Vince Deflavia, 43, of Collegeville, was in Hawaii when Kris Jenkins drained the game-winning, three-point shot. But the Nova alum arrived back in Philadelphia Friday morning, in time for the parade.
"It's just phenomenal," said Deflavia, who graduated in 1995. "It's so unreal. I still don't believe it."
Deflavia described being "a nervous wreck" as North Carolina mounted a late comeback, tying the game on a clutch three-pointer of its own. But moments later the Wildcats were champs.
"We saw it drop, and we went nuts," he said. "We couldn't believe it."
Zach Hogan agreed: it was crazy shot.
"I think the No. 1 thing everybody is saying is 'I've watched Kris Jenkins' shot like 30 times since that day,'" Hogan said. "It never gets old. ... It's unbelievable. We're never going to get over it."
Hogan, a 20-year-old sophomore from Easton, Northampton County, watched the title game at the Pavilion on Monday night. He came away with a Jay Wright cardboard cutout.
"I'm going to try to get him to sign it when everything calms down and maybe get a picture with the real one," he said.
Jennifer Beylickjian, 42, of Hunterdon County, New Jersey, a 1999 Nova graduate, came out to the parade with her husband, Bob, and son, William.
"It's nice to be among friends – 50,000 friends," she said.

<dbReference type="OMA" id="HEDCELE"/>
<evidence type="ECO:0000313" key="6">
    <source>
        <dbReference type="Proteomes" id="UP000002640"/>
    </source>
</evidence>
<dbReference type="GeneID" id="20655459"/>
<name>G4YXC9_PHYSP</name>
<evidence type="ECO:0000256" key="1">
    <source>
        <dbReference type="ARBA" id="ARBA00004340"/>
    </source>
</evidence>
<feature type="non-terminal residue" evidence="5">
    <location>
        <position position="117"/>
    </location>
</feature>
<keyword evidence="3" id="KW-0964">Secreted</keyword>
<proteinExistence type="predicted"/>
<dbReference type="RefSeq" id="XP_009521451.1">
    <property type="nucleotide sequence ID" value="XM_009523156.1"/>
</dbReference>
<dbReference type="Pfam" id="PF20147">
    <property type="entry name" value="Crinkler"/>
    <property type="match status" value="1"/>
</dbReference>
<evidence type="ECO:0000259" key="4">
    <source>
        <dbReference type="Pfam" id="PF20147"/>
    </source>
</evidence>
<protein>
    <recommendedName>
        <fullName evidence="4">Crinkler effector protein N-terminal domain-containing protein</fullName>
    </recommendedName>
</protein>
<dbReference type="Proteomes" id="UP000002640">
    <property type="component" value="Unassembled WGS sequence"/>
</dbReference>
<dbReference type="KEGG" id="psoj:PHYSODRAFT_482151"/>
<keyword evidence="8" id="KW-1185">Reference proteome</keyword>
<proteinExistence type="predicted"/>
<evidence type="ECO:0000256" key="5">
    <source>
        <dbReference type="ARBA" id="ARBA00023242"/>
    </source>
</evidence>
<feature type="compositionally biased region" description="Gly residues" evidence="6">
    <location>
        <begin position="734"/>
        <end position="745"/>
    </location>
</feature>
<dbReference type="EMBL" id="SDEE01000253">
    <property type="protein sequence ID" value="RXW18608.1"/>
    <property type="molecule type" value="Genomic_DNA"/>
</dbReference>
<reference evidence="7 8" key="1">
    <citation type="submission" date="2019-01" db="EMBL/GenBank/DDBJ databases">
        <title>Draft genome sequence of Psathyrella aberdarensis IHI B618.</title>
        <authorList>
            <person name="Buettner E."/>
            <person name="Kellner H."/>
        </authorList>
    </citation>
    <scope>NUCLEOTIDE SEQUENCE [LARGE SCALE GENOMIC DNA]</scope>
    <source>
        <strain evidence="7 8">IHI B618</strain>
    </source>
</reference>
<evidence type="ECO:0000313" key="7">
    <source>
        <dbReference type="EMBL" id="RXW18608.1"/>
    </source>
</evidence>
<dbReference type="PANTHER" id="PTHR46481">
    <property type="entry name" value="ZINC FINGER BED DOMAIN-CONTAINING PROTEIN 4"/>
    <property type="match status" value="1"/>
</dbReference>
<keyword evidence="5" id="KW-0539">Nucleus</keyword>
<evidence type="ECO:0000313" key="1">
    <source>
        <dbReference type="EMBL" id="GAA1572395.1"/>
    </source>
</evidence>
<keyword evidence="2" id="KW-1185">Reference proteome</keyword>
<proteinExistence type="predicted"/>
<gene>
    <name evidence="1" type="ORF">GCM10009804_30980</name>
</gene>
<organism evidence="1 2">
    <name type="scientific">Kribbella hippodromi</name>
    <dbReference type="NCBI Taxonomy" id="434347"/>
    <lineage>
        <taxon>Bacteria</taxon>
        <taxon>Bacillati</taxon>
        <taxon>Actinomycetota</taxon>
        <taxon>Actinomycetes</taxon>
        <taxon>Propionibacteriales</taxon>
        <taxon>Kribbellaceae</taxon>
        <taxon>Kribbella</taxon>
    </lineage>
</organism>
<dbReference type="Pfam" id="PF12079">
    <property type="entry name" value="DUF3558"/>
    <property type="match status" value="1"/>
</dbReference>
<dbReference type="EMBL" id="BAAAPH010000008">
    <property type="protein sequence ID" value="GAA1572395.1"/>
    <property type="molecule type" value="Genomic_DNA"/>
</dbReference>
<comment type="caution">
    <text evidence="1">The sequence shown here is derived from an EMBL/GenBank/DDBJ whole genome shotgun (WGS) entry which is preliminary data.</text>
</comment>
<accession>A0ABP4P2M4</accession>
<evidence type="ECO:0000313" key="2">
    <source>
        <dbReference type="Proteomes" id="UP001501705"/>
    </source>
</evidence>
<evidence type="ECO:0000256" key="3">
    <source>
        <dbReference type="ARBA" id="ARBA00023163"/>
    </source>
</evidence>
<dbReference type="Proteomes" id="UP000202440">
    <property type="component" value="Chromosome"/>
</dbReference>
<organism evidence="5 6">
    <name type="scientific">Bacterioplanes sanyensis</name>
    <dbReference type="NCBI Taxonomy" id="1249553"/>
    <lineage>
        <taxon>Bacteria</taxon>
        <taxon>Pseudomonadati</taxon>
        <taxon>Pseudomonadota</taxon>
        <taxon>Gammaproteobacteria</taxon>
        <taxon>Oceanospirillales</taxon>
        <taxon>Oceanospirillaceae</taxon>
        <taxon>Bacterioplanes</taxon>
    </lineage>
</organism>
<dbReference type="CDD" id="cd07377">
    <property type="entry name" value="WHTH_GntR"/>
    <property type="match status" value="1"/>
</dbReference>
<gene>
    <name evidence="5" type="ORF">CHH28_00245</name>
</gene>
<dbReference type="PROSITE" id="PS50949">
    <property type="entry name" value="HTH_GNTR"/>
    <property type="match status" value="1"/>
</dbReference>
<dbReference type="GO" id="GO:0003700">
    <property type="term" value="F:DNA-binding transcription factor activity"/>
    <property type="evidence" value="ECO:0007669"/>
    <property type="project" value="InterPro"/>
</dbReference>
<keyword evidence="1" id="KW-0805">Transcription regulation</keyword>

She said she watched the title game at home, but couldn't endure the final 4.5 seconds. Instead, she said she prayed from a closet.
"They're vindicated," she said. "Jay Wright is a class act. I'm so happy for all of them."
Her husband, Bob, a Maryland fan, called it the greatest game he's seen.
"You couldn't ask for a better shot at a more crucial time," he said.
The parade caps nearly a week of jubilation that began the moment Jenkins' buzzer-beater handed Villanova its second national basketball title.
Within minutes of the dramatic finish, thousands of Villanova students watching the game inside the Pavilion rushed onto to Lancaster Avenue, where they partied into the night. The university canceled classes Tuesday as the campus welcomed the Wildcats back to the Main Line with a celebration at the Villanova Stadium.
The school again canceled classes Friday so its students could flock to Center City. At some point, studies will commence again, but students remained in a delirious state as the Wildcats paraded through Philly.